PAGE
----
All about your cacti....
Cactus, or plural Cacti, are members of the plant family Cactaceae. This family is made up of 127 different genera, within those genera are 1750 documented species! All this to say that cacti are a powerful species!
Cacti have needed to adapt through evolution to survive in many different climates. The most impressive adaptation is how they survive in a dry desert climate! Unlike most house plants who need to be watered once maybe twice a week, cacti can survive for long periods of time without water! If you’ve ever looked at the body of a cactus, you’ll notice it's much thicker than the typical plant. Cactus bodies are designed to store water and will swell when in times of moisture to prepare themselves for long periods without water, like during a drought. This means that your cactus does not need to be watered every week! Honestly, it will thank you for not watering it each week!
One characteristic of cacti that make them universally known, are their unhuggable, untouchable spikes! Cacti have developed spikes in place of leaves. Large leaves are not an effective way to conserve moisture! Typical leaves provide a large surface area for water to be evaporated from. This makes spikes a more favourable adaptation. Cactus spikes will help the plant conserve water! Spikes also help protect the plant from unwanted predators! I for one wouldn’t want to eat a prickly pear!
We know that sunlight is important for all plants! Cacti are notorious for loving sun all day long! One thing to be cautious of is not to put your cactus into direct sunlight right away, especially if you bought it from an indoor garden centre. Like people, cacti will burn. They need to slowly adapt to the strength of direct sunlight. Once they are accustomed to direct sunlight they will enjoy the sun for most of the day!
PROPAGATION: Cacti can be propagated easily by both stem or leaf cuttings. If your cactus has a large region of stem growth you can easily separate a stem from the main plant using a clean, sharp knife. It is important to use a sterilized blade to ensure no bacteria is transferred to either the parent plant or the cutting. Make a single cut through the stem where the branching region meets the main plant. It is best to take a shorter cutting. If you take a long cutting you risk the energy that should be used for root growth going to support the leaves on the rest of the cutting. If you take a shorter piece you will see roots appear much faster.
You can also create cuttings by taking leaf cuttings. Much like the stem cutting, you’ll want to use a clean sharp knife. Breaking off the leaf or using pruning shears will create jagged edges which don’t tend to root as quickly. It is also important to take your leaf cutting from a healthy, actively growing part of your parent plant. If you take your cutting from the base of the plant it may not successfully root.
Caring for your Cacti
When we bring plants into our home as houseplants, we need to keep their natural habitats in mind! So when you have a cactus as a houseplant don’t forget where they came from.
WATER: When watering your cactus imagine how cacti are usually watered in nature. They go weeks, sometimes months without water and then experience a rainfall. When watering your cactus, try to mimic this! I bring my cactus over to the sink and use the shower function on my tap. This allows me to control the strength of watering. You don’t want to blast your cactus, much less like a monsoon more like a gentle rain. When they do get watered, your cactus will need a lot of water. Let them dry out thoroughly between watering. Your cactus will need more water during the dry summer months.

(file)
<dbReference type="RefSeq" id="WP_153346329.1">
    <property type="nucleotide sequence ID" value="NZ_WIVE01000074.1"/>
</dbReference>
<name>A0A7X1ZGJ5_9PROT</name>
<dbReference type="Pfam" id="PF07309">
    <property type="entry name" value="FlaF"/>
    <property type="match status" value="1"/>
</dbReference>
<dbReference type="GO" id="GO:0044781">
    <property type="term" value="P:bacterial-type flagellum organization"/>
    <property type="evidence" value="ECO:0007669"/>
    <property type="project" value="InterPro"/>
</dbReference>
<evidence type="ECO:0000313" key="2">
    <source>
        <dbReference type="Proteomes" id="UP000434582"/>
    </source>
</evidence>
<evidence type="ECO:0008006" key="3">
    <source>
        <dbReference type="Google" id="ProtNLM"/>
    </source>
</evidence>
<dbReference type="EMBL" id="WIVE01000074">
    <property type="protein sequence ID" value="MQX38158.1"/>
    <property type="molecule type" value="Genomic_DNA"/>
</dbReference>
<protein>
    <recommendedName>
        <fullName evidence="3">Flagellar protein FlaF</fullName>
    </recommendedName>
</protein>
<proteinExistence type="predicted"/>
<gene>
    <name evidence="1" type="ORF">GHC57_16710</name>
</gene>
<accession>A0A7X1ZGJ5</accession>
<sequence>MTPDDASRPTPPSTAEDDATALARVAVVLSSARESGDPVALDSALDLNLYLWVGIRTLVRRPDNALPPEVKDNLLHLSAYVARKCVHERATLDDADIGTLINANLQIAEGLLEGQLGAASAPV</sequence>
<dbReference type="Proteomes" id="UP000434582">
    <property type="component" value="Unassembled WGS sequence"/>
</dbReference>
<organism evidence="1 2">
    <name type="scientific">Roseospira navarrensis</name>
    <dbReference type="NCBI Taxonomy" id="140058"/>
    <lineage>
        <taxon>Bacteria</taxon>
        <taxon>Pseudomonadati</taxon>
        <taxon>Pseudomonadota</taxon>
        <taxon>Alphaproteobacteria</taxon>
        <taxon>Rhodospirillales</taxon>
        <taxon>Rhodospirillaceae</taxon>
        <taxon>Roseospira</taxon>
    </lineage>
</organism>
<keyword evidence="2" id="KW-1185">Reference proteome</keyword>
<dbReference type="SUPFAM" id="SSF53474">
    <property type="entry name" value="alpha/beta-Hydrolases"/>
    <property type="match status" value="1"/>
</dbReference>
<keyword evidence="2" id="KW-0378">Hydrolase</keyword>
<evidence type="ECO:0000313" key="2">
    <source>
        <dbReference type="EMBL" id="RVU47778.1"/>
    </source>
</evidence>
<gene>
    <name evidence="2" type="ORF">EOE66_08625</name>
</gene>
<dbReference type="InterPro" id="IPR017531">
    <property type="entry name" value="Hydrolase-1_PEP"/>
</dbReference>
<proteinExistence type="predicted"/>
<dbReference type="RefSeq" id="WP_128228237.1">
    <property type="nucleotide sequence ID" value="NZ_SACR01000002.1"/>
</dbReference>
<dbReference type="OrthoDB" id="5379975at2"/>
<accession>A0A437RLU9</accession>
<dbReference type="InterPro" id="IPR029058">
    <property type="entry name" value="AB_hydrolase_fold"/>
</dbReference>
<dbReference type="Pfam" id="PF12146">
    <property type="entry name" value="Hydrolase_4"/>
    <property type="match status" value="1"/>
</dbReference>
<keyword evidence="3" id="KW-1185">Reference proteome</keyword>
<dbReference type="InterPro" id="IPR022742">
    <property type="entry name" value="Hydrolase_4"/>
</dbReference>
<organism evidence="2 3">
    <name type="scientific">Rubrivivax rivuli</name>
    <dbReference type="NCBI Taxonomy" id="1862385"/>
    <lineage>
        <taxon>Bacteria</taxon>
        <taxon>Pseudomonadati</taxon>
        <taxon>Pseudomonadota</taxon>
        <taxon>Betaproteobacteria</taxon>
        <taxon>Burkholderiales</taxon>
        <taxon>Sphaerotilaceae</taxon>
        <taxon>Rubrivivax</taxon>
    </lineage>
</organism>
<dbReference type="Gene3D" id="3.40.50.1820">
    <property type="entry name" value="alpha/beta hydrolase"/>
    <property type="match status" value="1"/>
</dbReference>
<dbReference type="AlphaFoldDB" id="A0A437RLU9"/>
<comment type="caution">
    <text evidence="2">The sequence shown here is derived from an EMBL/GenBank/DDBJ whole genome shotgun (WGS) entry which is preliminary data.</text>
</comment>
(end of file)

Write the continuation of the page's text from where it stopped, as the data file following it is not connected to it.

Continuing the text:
SUNLIGHT: Your cactus will live and flower best with the right amount of sunlight! Once they have adapted to the strength of direct sunlight they can tolerate bright direct sunlight for most of the day.
POTTING: When you pot your cactus you’ll want to ensure good drainage. Drainage is more important than potting mix for a cactus. Some cacti are happy in a mix of sand/ rock and organic material. The ratios differ based on the type of cactus you are potting. For example spineless succulents prefer more organic material in their potting mix.
Cacti have ridges on their bodies to expand and contract when watered
Once you have your cutting whether stem or leaf cuttings, you need to allow the fresh cut to dry and form a callus. The formation of the callus may take anywhere from days to possibly a week. If you see your cutting start to wilt while the callus is forming this may not be a viable cutting. Once the callus does form on a healthy cutting, you’ll simply pot the cutting into a small pot of premixed cactus mix. Water the cutting right away until the water begins to drain through the bottom and then place in an area that gets at least 8 hrs of bright indirect sunlight. Consider misting the cutting once a day with a light spray bottle until the plant starts to root. After several weeks your cutting should have an established root system and can now be transplanted into a larger pot with some premium cactus potting mix.
There is also a more advanced method of propagation for cacti known as grafting. We will go over that in a future episode!
The most important thing to remember when it comes to any house plant is that these plants came from nature first. The best way to learn about their care is to imitate their natural environments! For a cactus you may want to forego wetting your plant every day!
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